Brass, Reeds, and Percussion

Brass, Reeds, and Percussion (BRP) airs every Saturday at noon. Follow Brass, Reeds and Percussion on Facebook.

Brass, Reeds, and Percussion (BRP)—as the name suggests—is a program about music for the wind band (as opposed to the orchestra).  The program features music composed for the instruments of the typical American high school band or the typical American military band. Brass, Reeds and Percussion also provides information about local wind band performances, players and history.

About the Host

John Hightower is a “recovering” high school band member, as well as a “recovering” top-40 disc jockey.  From 1969 to 1975, while in college, he worked at WSSO and WSMU-FM in Starkville, Mississippi, and WSUH and WOOR-FM in Oxford, Mississippi.  Born and reared in Natchez, Mississippi, John has a degree in communications from Mississippi State University (1972) and law degree from the University of Mississippi (1975).  

Brass, Reeds, and Percussion is WLRH’s longest running program, started in 1976 by musician Darryl Adams, who used this hourly program to share a love of John Phillips Sousa marches, wind band peformances and seasonal celebrations ... his St. Patrick's Day episode was always a hit. WLRH's earliest roots thrives thanks to Darryl sharing his energy and talents with our Tennessee Valley listening community. Darryl was a rare champion for music who helped start one of WLRH's greatest traditions. We'll always be proud to have his association.

Darryl G. Adams, March 30,1939 - October 18, 2011

Local Wind Bands

U.S. Army Materiel Command Band

Twickenham Winds

Brass Band of Huntsville

Rocket City Jazz Orchestra

Old Towne Brass

Huntsville Concert Band


Madison Community Band

Shoals Community Concert Band

The Rocketeers Drum and Bugle Corps


Local College Bands:

Alabama A&M University Band  

University of Alabama in Huntsville Wind Ensemble

University of North Alabama Bands



High School Bands and Orchestras ... 

Bob Jones High School Band

Grissom High School Band

Huntsville High School Band

Meridianville Middle School Band

Hazel Green High School Band

Johnson High School Band

James Clemons High School Band

Austin High School Band

Sparkman High School Band

Lee High School Band

Buckhorn High School Band

Madison County High School Band

New Hope High School Band

If your musical organization is not listed on our page, please send contact information to John Hightower at

To arrange to have your event announced on BRP, e-mail John Hightower at or you can submit your non-profit event to our website. To arrange for a public service announcement to run throughout WLRH’s broadcast day, e-mail PSA Requests at Please allow AT LEAST five weeks advance notice for all PSA requests.


Brass, Reeds, and Percussion (December 5, 2015)

Saturday, December 5, 2015

Machlast is an Austrian folk music band.  Well, actually, the band combines traditional German folk music with rock and roll.  So it’s more like the Beatles meets a German polka band. Today’s edition of Brass, Reeds, and Percussion begins with the Machlast version of “I Can’t Take My Eyes Off of You,” a big hit by Frankie Valli from 1967.  The words and music were composed by Bob Crewe, who lived from 1930 to 2014, and Bob Gaudio, who was born in 1942.  Both coming from New Jersey, Crewe and Gaudio wrote a number of hits together.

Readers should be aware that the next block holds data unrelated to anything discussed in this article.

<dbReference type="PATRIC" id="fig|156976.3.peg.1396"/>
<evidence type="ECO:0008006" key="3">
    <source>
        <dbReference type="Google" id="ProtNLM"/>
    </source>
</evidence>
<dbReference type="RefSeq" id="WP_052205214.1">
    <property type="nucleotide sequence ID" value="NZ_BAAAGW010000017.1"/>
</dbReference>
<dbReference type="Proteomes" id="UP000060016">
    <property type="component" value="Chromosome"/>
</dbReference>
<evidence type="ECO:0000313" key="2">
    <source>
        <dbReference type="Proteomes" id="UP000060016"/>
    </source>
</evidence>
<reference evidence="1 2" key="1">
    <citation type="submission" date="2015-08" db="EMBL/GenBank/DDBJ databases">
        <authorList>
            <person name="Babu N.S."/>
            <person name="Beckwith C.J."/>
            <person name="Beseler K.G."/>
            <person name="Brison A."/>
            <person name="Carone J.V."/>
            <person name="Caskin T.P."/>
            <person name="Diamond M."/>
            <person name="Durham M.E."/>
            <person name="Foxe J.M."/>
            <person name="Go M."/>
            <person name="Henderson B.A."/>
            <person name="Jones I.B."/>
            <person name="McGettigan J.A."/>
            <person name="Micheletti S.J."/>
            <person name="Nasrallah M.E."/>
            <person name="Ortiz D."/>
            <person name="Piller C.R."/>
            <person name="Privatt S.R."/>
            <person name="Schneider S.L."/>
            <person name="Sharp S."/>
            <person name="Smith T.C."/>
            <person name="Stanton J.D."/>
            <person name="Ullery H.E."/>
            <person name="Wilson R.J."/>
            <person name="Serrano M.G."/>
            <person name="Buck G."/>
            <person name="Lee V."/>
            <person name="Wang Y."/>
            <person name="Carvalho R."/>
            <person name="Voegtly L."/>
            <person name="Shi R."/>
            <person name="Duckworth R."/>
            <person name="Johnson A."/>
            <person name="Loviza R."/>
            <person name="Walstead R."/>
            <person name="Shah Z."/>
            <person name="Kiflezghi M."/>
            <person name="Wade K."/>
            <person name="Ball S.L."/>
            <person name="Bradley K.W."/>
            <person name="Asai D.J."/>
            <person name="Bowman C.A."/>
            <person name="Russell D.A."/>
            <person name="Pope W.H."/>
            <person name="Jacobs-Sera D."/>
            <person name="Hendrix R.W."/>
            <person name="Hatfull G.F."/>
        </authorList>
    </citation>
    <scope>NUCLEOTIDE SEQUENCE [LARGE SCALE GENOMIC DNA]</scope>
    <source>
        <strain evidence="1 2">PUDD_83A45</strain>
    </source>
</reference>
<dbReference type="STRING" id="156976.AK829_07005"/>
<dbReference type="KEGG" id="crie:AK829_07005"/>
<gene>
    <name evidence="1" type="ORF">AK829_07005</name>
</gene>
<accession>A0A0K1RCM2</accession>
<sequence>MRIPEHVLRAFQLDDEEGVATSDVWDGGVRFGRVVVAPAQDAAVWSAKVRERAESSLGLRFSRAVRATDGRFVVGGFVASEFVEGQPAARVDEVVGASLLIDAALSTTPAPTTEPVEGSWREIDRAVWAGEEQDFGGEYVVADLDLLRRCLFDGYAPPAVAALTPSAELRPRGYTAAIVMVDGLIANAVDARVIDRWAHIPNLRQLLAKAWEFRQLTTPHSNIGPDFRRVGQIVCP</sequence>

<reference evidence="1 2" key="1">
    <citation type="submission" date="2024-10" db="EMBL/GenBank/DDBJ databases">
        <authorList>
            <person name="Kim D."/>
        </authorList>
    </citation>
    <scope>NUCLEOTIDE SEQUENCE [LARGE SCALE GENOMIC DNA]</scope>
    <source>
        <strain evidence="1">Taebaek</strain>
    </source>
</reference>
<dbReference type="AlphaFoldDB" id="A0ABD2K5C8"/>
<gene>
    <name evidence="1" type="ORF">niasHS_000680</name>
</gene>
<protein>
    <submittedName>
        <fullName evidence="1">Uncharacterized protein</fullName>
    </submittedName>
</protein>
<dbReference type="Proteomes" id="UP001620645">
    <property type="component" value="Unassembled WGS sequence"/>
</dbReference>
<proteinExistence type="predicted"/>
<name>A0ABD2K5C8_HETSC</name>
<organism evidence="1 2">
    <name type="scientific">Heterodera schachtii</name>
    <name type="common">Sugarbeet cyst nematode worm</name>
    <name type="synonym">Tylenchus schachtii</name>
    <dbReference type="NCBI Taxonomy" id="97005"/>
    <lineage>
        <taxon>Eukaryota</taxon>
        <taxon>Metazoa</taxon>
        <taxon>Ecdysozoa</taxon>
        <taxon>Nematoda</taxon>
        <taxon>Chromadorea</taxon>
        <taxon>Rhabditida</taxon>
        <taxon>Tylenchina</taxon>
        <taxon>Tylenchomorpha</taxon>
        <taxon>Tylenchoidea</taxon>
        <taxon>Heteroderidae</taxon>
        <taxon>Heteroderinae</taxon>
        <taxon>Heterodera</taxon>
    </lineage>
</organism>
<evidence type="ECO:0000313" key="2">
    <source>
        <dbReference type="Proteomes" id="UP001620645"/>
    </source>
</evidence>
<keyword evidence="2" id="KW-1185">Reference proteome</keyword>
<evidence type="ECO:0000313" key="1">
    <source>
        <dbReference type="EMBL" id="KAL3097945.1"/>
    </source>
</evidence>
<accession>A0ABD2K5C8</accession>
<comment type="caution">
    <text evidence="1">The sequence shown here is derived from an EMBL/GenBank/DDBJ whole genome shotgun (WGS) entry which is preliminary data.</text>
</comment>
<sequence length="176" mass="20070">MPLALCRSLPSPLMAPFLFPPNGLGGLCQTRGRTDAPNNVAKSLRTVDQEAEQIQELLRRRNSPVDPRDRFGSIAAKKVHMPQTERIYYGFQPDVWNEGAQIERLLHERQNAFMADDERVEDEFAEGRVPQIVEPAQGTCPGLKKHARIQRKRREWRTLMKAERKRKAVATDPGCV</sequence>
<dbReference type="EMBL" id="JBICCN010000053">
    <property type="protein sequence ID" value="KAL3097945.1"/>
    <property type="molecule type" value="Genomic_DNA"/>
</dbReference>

Brass, Reeds, and Percussion (November 28, 2015)

Saturday, November 28, 2015

Synesthesia is the act of associated one sense with another, as in "That music sounds blue."  Gilbert Vinter, a British composer who lived from 1909 to 1969, wrote a synesthetic work called Spectrum in 1968.  In 1969, it was used as a test piece for the Brass Band contest sponsored by the Daily Herald newspaper.  Each section is named after a color:  red, orange, yellow, green blue, indigo, and purple; and it has violent mood swings.

Brass, Reeds, and Percussion: Thanksgiving Edition (November 21, 2015)

Saturday, November 21, 2015

Born in Boston in 1746, William Billings is one of America’s first major composers.  When his father died when Billings was 14, he became a tanner.  Musically, he was self taught and was apparently addicted to snuff. A contemporary described him as being of moderate size.  One leg was shorter than the other and he was blind in one eye.  Nevertheless, he spoke, sang, and thought as a manner above common abilities.  William Billings Thanksgiving Hymn is featured on today’s edition of Brass, Reeds, and Percussion.

Brass, Reeds, and Percussion (November 14, 2015)

Saturday, November 14, 2015

Sackbuts are the ancestors of trombones.  They typically have a smaller bore and a less flared bell.  Sackbuts are, in turn, the descendants of the slide trumpet, which first makes its appearance around 1420 in Italy.  Schawms are the ancestors of oboes.  The schawm has a cylindrical bore and uses a double reed.  It was imported into Europe around 800, probably from Muslim countries to the east.  It also resembles Indian, Chinese, and Japanese instruments from the same period.  Today's edition of Brass, Reeds, and Percussion begins with Renaissance wind-ban

Brass, Reeds, and Percussion (November 7, 2015)

Saturday, November 7, 2015

Vittorio Giannini was an Italian American born in Philadelphia in 1903.  His mother taught him how to play the violin.  His father was an opera singer as were his two sisters.  He composed at least two major operas and several radio operas.  After attending the Milan Conservatory in Italy, he received a graduate degree from the Juliard School in New York City.  He taught at the Manhattan School of Music and at the Curtis Music Institute in Philadelphia.  Among his students was Herbie Hancock, John Corigliano, and Alfred Reed.  In addition to composing operas, he composed sy

Brass, Reeds, and Percussion (October 31, 2015)

Saturday, October 31, 2015

Living from 1797 to 1857, Johann Gottfried Rode was director of the hunter guards band of the Prussian King.  He was the chief forest horn player.  Rode composed or arranged 2,935 pieces of music.  He introduced valve instruments into the Prussian military band.  We begin today’s edition of Brass, Reeds, and Percussion with one of Rode’s arrangements of a German melody from around 1763.  In English, it’s called the “Hunter from Kurpfalz.” Kurpfalz is the area of Germany that has the major cities of Heidelberg, Düsseldorf, and Mannheim.  Jager is the German word for

Brass, Reeds, and Percussion (October 24, 2015)

Saturday, October 24, 2015

Born in Ukraine in 1887, Sophie Tucker moved to the United States in approximately 1906.  She began her musical career around 10 years old by singing for tips in her parents restaurant in Ukraine. She was known as the last of the red hot mamas. In 1911, she had her first big hit:  "Some of These Days" with music and lyrics by Shelton Brooks.  Brooks was born in 1886 in Ontario, Canada.  He and his family moved to Detroit in 1901.  His first big hit, as a singer-songwriter, was also "Some of These Days."